from the twitter-failure dept
Of course, in this day and age, with social media making it easier and easier for anyone to communicate with anyone else, trying to overly aggressively control messages has proven to be a bit more difficult -- and, for the most part, that's probably a good thing. Last year, we had a story about baseball beat reporters using social media to build up a strong community, and build a really strong relationship with fans. Part of the reason why this worked was because those reporters talked about more than just baseball. Some of my favorite baseball reporters also talk about things like music, movies and TV shows, which makes them a lot more interesting and human. It's part of building a connection with a community, which is a necessity these days.
So it's disappointing to see that Major League Baseball appears to have gone way overboard in its new Twitter guidelines for MLB.com reporters (sent in by many, but first by Scott Crawford). Now, we've already seen other sports leagues, like the NBA and the NFL issue Twitter guidelines for players and officials. While those sometimes seem to go way overboard (such as fining a player for Tweeting a happy message after winning), you can understand the basic premise behind the plan. Of course, some players obviously have decided not to pay much attention to the official policies.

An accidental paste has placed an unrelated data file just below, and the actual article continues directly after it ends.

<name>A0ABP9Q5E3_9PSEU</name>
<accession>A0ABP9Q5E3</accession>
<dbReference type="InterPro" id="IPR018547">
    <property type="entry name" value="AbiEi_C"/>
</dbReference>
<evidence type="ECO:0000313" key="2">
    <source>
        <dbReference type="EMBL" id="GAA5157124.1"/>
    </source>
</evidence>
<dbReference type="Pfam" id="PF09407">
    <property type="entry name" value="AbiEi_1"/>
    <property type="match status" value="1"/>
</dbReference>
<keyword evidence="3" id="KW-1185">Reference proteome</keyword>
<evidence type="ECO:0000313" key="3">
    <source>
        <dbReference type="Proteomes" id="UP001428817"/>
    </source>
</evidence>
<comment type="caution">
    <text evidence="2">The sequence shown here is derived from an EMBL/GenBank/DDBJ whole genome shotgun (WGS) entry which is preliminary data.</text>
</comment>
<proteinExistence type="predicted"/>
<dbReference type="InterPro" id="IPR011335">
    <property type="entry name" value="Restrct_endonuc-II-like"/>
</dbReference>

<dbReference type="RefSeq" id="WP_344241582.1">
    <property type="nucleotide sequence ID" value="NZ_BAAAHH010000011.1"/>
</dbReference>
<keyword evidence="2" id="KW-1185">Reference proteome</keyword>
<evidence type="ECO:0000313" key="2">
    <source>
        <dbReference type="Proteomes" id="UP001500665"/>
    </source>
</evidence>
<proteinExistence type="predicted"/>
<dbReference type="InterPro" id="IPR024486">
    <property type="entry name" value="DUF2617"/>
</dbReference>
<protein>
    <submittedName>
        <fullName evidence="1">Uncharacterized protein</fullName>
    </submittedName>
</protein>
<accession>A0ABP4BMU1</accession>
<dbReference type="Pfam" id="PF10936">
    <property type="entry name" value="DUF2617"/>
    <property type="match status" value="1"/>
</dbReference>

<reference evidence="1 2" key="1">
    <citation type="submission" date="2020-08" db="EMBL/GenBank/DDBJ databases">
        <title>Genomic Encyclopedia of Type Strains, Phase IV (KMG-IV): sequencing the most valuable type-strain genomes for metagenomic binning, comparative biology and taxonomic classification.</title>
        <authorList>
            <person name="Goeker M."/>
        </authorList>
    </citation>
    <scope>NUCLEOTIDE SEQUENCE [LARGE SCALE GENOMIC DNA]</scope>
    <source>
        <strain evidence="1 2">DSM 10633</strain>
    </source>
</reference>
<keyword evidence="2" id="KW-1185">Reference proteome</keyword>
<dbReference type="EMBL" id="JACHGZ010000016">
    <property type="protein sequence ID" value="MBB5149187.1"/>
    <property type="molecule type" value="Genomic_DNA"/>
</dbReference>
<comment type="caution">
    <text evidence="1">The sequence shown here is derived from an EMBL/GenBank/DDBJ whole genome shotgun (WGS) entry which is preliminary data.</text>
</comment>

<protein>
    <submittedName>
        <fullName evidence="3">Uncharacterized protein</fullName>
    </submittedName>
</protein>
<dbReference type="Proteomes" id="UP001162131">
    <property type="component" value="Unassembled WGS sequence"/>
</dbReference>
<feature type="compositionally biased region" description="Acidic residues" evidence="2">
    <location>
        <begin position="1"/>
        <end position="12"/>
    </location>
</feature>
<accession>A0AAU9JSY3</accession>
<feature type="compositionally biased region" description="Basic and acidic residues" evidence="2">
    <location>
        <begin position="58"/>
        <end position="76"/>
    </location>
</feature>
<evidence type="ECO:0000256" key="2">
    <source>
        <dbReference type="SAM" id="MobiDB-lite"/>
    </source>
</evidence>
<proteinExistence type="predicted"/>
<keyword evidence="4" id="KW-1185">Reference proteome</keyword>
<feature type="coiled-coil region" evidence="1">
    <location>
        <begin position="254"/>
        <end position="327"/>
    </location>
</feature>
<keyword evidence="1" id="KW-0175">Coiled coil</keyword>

In this case, Major League Baseball apparently also sent out some "guidelines," to both players and MLB.com reporters. Many are guessing that this is in response to a former major league player, Mike Bacsik, who got fired from his radio job after Tweeting a racist remark. It might also be in response to Chicago White Sox manager Ozzie Guillen and his Twitter account, which has been known to make news as well. Apparently, the guidelines for players are more or less common sense. However, it's a bit trickier with MLB.com writers.
What makes it tricky is that MLB.com has a pretty large staff of reporters itself. And while there were concerns early on that they wouldn't be independent enough, their coverage has actually been quite good and in many cases the equivalent of newspaper beat reporters. And many have built up followings on their own. For example, I've followed MLB.com reporter Bryan Hoch on Twitter for a while. Part of the reason I follow him was due to some very amusing discussions last year about his movie-watching habits (or lack thereof -- he hasn't seen many "classics").
But, apparently, that sort of thing won't be allowed any more. Supposedly, the word from on high from Major League Baseball is that all MLB.com reporters may only use Twitter to talk about baseball. All other topics are strictly forbidden. This seems likely to do a lot more harm than good. It takes away many of the reasons why people like following certain reporters, and takes away the connections they build up with fans. It's a symptom of an old way of thinking: once someone (anyone) does something "bad" with a tool, ban all other uses, even if there are many good things. It's an idea that is doomed to fail.